Mediation is both simple and sophisticated. The first steps, of course, are agreeing to mediate and choosing the mediator. Mediation is very much driven by the disputing parties. There is no one correct way of running a mediation. Disputing parties may be represented by counsel at the mediation or they may not be. What happens next depends upon the type of mediation, the preference of the parties and the style of the mediator. Typically, there will be some initial housekeeping matters such as setting the agenda, signing the mediation agreement and the like.

The mediator will typically give an opening statement in which he or she discusses various basic matters relating to how the mediation will be conducted, confidentiality, conduct at the mediation etc. This is called the opening statement. The mediator may then meet separately with the parties or with both of the parties jointly and use their training to understand the issues in dispute, the relevant facts, and to facilitate discussions of options and alternatives for settlement.  In some circumstances, there will be a discussion of the strengths and weaknesses of each party’s position statement.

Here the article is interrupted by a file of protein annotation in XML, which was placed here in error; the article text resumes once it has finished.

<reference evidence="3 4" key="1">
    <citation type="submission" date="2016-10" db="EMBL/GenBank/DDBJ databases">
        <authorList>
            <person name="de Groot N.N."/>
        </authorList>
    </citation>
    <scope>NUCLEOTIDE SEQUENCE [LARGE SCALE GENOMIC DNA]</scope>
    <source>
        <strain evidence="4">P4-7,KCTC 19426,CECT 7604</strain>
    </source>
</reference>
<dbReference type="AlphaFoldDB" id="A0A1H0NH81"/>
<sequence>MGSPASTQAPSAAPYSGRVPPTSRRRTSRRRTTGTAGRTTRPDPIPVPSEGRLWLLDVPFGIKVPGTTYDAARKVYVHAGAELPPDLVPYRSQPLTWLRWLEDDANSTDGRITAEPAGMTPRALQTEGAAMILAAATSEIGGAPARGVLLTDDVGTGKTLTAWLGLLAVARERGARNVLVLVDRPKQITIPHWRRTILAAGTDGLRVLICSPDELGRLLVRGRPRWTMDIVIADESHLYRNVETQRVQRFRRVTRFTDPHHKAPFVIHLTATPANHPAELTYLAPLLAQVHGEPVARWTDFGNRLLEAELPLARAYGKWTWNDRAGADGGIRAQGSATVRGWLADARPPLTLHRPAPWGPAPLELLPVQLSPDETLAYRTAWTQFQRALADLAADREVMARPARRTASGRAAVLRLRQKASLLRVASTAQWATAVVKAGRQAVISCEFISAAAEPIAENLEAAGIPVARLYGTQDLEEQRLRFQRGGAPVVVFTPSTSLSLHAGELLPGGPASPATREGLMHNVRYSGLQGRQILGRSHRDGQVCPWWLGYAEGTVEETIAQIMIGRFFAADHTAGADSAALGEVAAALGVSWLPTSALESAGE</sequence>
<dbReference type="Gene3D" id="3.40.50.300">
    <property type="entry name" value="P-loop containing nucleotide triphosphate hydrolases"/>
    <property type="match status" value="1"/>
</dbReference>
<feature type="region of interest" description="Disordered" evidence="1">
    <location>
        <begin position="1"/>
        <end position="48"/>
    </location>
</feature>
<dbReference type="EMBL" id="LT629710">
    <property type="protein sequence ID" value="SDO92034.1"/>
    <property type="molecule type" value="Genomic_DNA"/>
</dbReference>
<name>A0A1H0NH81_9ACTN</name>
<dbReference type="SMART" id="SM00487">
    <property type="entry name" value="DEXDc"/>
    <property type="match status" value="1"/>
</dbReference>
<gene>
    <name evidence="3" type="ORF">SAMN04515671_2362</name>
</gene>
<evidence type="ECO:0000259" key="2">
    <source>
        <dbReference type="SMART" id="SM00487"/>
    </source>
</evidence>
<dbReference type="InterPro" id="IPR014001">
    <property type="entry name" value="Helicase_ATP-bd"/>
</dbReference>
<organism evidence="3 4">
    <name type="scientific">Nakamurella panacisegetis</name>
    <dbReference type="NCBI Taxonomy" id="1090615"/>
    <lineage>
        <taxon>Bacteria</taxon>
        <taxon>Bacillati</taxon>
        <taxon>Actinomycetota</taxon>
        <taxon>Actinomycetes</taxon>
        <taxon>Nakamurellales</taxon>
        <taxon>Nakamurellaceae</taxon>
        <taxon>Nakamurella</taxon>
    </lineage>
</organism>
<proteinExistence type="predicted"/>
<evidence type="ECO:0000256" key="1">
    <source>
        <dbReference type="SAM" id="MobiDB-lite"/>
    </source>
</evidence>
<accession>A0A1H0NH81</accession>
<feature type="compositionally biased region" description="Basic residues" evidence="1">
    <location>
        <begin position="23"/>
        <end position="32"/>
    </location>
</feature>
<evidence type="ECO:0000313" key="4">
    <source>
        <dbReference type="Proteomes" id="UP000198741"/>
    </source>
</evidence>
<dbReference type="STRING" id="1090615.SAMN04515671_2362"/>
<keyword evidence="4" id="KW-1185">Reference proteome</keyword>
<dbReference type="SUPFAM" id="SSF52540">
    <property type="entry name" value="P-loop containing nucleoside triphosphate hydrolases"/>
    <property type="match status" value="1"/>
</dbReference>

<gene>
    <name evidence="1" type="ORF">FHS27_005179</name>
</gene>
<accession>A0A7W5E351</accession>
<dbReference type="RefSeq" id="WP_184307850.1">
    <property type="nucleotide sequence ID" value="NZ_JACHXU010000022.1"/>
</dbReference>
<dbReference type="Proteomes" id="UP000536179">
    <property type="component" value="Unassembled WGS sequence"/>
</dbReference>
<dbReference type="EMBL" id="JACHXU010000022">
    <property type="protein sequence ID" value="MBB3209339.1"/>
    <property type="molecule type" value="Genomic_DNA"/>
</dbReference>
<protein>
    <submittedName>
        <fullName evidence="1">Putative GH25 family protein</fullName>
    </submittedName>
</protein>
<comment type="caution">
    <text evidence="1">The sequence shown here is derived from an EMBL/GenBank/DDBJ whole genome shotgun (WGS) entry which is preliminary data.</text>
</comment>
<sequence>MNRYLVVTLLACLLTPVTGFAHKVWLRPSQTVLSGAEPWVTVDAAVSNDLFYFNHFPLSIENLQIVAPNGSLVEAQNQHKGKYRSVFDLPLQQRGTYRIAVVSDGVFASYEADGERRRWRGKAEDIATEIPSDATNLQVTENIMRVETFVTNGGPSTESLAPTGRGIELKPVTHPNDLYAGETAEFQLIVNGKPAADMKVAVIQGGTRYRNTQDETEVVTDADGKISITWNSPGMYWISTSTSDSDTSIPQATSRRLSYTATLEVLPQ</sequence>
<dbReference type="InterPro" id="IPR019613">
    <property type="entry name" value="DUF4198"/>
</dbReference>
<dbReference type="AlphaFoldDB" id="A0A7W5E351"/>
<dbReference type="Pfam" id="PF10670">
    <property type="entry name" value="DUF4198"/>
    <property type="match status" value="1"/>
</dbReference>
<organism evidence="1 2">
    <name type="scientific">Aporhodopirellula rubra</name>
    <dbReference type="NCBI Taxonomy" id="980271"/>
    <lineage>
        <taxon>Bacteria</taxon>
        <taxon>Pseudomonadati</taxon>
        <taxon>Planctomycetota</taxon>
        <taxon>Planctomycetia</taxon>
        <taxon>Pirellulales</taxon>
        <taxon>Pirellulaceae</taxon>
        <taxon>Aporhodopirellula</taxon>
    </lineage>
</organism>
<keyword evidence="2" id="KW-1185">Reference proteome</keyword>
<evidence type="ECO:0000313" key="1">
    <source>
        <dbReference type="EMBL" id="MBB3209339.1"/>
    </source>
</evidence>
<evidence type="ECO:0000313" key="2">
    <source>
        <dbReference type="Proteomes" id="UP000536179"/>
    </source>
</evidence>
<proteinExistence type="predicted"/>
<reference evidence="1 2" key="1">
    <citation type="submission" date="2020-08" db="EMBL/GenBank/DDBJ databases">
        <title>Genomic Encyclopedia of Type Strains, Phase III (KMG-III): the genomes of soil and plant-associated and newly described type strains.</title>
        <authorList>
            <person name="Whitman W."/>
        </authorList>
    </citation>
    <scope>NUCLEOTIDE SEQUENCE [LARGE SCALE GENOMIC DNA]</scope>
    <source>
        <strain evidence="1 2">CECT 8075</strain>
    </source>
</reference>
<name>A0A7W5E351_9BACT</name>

The mediator, at his or her discretion, will alternate between meeting the parties together or separately. The mediator will encourage identification of interests, and mutual understanding of the partie’s respective positions. In a complex mediation, such as a family or divorce mediation which involves numerous issues, this process may continue over a number of sessions until each issue is resolved. At the conclusion of the mediation, depending upon the nature of the dispute, the parties are well-advised to reduce their settlement to a written memorandum of understanding or agreement.